North Berwick Law

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North Berwick Law
East Lothian
North berwick law.jpg
North Berwick Law from the North Berwick seafront
Summit: 613 feet NT555842
56°2’55"N, 2°42’58"W

North Berwick Law or Berwick Law is a conical hill which rises incongruously from the surrounding landscape overlooking the town of North Berwick in East Lothian. The hill rises to 613 feet above sea level.

Delightfully tumulescent as it is, the hill is hard rock extruded from an ancient volcanic eruption. Geologically, the hill is a volcanic plug of hard phonolitic trachyte rock of Carboniferous (Dinantian) age.[1] It has survived the scraping glaciers of the ice age. It is a crag and tail with a prominent tail extending eastwards.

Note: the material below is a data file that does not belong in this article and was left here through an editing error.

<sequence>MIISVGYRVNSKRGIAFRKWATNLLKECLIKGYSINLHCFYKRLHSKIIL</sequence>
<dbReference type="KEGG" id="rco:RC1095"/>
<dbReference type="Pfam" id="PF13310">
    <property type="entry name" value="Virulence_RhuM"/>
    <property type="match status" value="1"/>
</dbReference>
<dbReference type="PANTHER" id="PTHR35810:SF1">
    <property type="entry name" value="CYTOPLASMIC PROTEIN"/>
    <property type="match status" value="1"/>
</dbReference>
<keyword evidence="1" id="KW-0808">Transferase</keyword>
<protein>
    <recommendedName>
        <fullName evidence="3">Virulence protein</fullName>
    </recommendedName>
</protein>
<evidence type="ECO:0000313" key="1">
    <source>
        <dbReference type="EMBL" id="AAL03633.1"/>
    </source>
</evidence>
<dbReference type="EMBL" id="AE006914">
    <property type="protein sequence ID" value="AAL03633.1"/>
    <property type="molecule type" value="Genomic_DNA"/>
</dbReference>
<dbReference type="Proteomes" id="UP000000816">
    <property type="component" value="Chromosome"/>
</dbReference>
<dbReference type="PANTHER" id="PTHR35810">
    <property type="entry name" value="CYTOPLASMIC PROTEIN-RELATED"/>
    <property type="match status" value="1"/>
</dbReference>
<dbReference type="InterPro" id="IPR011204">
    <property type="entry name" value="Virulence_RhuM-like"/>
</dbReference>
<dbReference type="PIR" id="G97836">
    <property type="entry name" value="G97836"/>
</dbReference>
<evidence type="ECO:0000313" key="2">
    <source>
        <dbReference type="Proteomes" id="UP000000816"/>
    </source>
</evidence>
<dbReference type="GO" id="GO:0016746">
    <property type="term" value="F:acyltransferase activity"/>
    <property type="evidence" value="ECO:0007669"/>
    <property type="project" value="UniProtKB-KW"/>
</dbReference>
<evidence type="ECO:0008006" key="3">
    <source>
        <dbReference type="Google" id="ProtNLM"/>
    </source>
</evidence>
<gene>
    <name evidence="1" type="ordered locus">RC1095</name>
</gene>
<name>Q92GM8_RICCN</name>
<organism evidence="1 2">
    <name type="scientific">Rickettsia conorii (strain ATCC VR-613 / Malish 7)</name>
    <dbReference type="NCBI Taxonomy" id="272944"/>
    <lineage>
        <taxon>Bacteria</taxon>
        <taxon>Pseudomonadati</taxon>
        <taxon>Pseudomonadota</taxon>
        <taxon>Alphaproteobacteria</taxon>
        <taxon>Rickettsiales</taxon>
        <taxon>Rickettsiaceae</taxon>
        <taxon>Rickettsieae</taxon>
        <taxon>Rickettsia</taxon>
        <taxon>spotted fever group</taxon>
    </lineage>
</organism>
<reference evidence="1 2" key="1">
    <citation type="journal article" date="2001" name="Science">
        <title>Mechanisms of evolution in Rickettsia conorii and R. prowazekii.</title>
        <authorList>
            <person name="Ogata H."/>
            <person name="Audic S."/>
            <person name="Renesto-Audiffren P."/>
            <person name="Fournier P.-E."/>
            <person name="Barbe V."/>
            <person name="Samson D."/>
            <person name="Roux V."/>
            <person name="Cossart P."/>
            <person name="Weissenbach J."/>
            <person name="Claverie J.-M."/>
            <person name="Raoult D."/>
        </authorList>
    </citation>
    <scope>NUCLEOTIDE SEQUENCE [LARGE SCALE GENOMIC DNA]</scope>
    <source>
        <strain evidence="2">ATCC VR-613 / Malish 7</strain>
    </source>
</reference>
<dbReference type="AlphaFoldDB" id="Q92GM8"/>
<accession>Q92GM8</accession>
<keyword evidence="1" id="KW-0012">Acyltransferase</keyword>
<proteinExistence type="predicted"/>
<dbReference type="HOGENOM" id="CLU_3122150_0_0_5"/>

The summit also bears some ancient ruins. These buildings were once used by lookouts in the Napoleonic Wars.

A whale's jawbone famously stood on the hill from 1709 to 2005. The original had been replaced, the last erected in 1933. That jawbone at last began to rot away and collapsed in June 2005. It was removed by helicopter, much to the surprise of North Berwick residents, and has not been replaced by bone; whales being somewhat scarce and the hunting of them forbidden. On 26 June 2008 however a fibreglass replica whale bone, the same size as that which was removed in 2005, was airlifted into place to give North Berwick Law its famous landmark back.[2]


Outside links

Photos of and from North Berwick Law


  1. Read, W. A. et al. (2002) Carboniferous, page 294 in Trewin, N. H. (2002) The Geology of Scotland, 4th edition, London, The Geological Society.